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Title: Job Seekers' Perceptions and Employment Prospects: Heterogeneity, Duration Dependence and Bias

Author(s): Andreas I. Mueller, Johannes Spinnewijn and Giorgio Topa

Publication Date: June 2019

Keyword(s): beliefs, Biases, Duration Dependence and unemployment

Programme Area(s): Labour Economics and Public Economics

Abstract: This paper analyses job seekers' perceptions and their relationship to unemployment outcomes to study heterogeneity and duration-dependence in both perceived and actual job finding. Using longitudinal data from two comprehensive surveys, we document (1) that reported beliefs have strong predictive power of actual job finding, (2) that job seekers are over-optimistic in their beliefs, particularly the long-term unemployed, and (3) that job seekers do not revise their beliefs downward when remaining unemployed. We then develop a reduced-form statistical framework where we exploit the joint observation of beliefs and ex-post realizations, to disentangle heterogeneity and duration-dependence in true job finding rates while allowing for elicitation errors and systematic biases in beliefs. We find a substantial amount of heterogeneity in true job finding rates, accounting for almost all of the observed decline in job finding rates over the spell of unemployment. Moreover, job seekers' beliefs are systematically biased and under-respond to these differences in job finding rates. Finally, we show theoretically and quantify in a calibrated model of job search how biased beliefs contribute to the slow exit out of unemployment. The biases can explain more than 10 percent of the incidence of long-term unemployment.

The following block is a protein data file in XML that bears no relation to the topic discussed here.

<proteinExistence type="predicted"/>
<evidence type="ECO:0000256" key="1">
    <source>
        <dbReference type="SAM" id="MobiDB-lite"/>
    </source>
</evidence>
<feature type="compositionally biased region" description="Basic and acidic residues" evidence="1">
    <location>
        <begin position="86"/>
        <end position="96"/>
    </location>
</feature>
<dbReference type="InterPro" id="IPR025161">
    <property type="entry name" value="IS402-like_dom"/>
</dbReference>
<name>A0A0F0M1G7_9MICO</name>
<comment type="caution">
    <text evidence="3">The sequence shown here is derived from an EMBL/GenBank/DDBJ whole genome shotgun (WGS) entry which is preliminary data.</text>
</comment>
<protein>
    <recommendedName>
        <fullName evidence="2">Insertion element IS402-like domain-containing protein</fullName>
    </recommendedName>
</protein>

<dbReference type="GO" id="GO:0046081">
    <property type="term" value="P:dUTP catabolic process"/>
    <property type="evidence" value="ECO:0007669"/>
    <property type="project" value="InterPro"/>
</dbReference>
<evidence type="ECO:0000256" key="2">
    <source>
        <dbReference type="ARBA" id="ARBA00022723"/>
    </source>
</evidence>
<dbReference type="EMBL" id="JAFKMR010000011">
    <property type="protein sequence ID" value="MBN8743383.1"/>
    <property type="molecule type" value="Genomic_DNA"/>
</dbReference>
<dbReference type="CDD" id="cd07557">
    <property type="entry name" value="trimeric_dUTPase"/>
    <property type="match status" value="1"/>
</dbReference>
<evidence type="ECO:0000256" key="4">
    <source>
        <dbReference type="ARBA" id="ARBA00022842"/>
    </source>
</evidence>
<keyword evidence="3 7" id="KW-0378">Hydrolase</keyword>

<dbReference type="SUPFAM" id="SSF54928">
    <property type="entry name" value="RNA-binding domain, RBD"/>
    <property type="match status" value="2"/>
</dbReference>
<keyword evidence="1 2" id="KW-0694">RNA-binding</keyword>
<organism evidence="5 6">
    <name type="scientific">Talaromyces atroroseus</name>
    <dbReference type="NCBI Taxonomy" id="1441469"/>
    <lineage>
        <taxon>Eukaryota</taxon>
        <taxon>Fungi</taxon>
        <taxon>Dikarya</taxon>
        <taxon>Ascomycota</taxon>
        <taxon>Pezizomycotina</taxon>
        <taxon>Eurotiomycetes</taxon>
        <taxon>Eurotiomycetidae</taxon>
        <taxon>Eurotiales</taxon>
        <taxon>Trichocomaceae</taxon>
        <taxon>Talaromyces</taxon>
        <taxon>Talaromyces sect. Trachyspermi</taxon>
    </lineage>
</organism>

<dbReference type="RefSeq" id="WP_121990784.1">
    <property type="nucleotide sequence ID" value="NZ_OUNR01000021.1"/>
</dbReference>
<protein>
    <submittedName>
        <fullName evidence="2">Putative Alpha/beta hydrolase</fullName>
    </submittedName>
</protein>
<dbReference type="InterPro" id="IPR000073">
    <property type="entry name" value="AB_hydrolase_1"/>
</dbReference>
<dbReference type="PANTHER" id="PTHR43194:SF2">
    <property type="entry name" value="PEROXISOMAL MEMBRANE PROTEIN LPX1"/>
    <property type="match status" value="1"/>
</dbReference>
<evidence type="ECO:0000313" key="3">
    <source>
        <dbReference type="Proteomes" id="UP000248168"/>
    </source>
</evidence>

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Bibliographic Reference

Mueller, A, Spinnewijn, J and Topa, G. 2019. 'Job Seekers' Perceptions and Employment Prospects: Heterogeneity, Duration Dependence and Bias'. London, Centre for Economic Policy Research. https://cepr.org/active/publications/discussion_papers/dp.php?dpno=13774